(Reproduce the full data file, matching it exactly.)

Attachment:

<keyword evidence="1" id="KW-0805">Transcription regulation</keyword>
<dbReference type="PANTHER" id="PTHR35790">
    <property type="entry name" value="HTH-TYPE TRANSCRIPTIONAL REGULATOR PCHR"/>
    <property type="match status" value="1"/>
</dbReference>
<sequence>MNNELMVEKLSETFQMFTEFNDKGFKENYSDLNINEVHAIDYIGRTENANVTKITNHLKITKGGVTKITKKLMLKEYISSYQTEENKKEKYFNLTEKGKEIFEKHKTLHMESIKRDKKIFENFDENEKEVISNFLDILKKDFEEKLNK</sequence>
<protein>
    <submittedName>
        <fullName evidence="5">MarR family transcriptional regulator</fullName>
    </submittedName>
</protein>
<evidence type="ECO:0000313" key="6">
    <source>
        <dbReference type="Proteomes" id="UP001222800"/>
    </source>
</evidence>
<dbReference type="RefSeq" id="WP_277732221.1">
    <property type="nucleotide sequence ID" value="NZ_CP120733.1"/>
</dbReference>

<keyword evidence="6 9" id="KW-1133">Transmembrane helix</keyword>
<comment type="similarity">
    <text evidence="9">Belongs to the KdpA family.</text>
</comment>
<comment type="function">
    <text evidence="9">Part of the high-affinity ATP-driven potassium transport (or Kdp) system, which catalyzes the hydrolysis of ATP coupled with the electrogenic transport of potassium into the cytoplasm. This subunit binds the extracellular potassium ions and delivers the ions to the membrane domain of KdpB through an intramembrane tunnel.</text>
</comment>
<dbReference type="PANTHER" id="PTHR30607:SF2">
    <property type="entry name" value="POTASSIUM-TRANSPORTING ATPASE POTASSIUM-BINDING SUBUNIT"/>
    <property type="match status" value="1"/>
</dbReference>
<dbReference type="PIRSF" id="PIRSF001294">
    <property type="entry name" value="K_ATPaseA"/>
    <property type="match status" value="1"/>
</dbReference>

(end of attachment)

<keyword evidence="1" id="KW-0805">Transcription regulation</keyword>
<dbReference type="PANTHER" id="PTHR35790">
    <property type="entry name" value="HTH-TYPE TRANSCRIPTIONAL REGULATOR PCHR"/>
    <property type="match status" value="1"/>
</dbReference>
<sequence>MNNELMVEKLSETFQMFTEFNDKGFKENYSDLNINEVHAIDYIGRTENANVTKITNHLKITKGGVTKITKKLMLKEYISSYQTEENKKEKYFNLTEKGKEIFEKHKTLHMESIKRDKKIFENFDENEKEVISNFLDILKKDFEEKLNK</sequence>
<protein>
    <submittedName>
        <fullName evidence="5">MarR family transcriptional regulator</fullName>
    </submittedName>
</protein>
<evidence type="ECO:0000313" key="6">
    <source>
        <dbReference type="Proteomes" id="UP001222800"/>
    </source>
</evidence>
<dbReference type="RefSeq" id="WP_277732221.1">
    <property type="nucleotide sequence ID" value="NZ_CP120733.1"/>
</dbReference>

<keyword evidence="6 9" id="KW-1133">Transmembrane helix</keyword>
<comment type="similarity">
    <text evidence="9">Belongs to the KdpA family.</text>
</comment>
<comment type="function">
    <text evidence="9">Part of the high-affinity ATP-driven potassium transport (or Kdp) system, which catalyzes the hydrolysis of ATP coupled with the electrogenic transport of potassium into the cytoplasm. This subunit binds the extracellular potassium ions and delivers the ions to the membrane domain of KdpB through an intramembrane tunnel.</text>
</comment>
<dbReference type="PANTHER" id="PTHR30607:SF2">
    <property type="entry name" value="POTASSIUM-TRANSPORTING ATPASE POTASSIUM-BINDING SUBUNIT"/>
    <property type="match status" value="1"/>
</dbReference>
<dbReference type="PIRSF" id="PIRSF001294">
    <property type="entry name" value="K_ATPaseA"/>
    <property type="match status" value="1"/>
</dbReference>